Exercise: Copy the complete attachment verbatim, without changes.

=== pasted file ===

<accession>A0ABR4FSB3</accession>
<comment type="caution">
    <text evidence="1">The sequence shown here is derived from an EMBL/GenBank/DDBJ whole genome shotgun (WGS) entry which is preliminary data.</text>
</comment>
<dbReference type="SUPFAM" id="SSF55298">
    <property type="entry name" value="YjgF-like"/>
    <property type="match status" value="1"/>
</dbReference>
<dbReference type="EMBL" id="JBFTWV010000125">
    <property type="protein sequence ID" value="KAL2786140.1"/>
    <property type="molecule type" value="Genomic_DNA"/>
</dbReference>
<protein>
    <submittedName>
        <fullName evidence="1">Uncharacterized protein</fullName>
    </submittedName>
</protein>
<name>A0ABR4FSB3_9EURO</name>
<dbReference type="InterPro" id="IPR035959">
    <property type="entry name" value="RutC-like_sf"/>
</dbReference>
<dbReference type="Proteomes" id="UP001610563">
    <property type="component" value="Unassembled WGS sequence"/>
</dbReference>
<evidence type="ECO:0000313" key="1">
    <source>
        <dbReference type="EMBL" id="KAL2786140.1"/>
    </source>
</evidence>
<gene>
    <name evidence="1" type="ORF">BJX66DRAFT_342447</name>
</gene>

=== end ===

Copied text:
<accession>A0ABR4FSB3</accession>
<comment type="caution">
    <text evidence="1">The sequence shown here is derived from an EMBL/GenBank/DDBJ whole genome shotgun (WGS) entry which is preliminary data.</text>
</comment>
<dbReference type="SUPFAM" id="SSF55298">
    <property type="entry name" value="YjgF-like"/>
    <property type="match status" value="1"/>
</dbReference>
<dbReference type="EMBL" id="JBFTWV010000125">
    <property type="protein sequence ID" value="KAL2786140.1"/>
    <property type="molecule type" value="Genomic_DNA"/>
</dbReference>
<protein>
    <submittedName>
        <fullName evidence="1">Uncharacterized protein</fullName>
    </submittedName>
</protein>
<name>A0ABR4FSB3_9EURO</name>
<dbReference type="InterPro" id="IPR035959">
    <property type="entry name" value="RutC-like_sf"/>
</dbReference>
<dbReference type="Proteomes" id="UP001610563">
    <property type="component" value="Unassembled WGS sequence"/>
</dbReference>
<evidence type="ECO:0000313" key="1">
    <source>
        <dbReference type="EMBL" id="KAL2786140.1"/>
    </source>
</evidence>
<gene>
    <name evidence="1" type="ORF">BJX66DRAFT_342447</name>
</gene>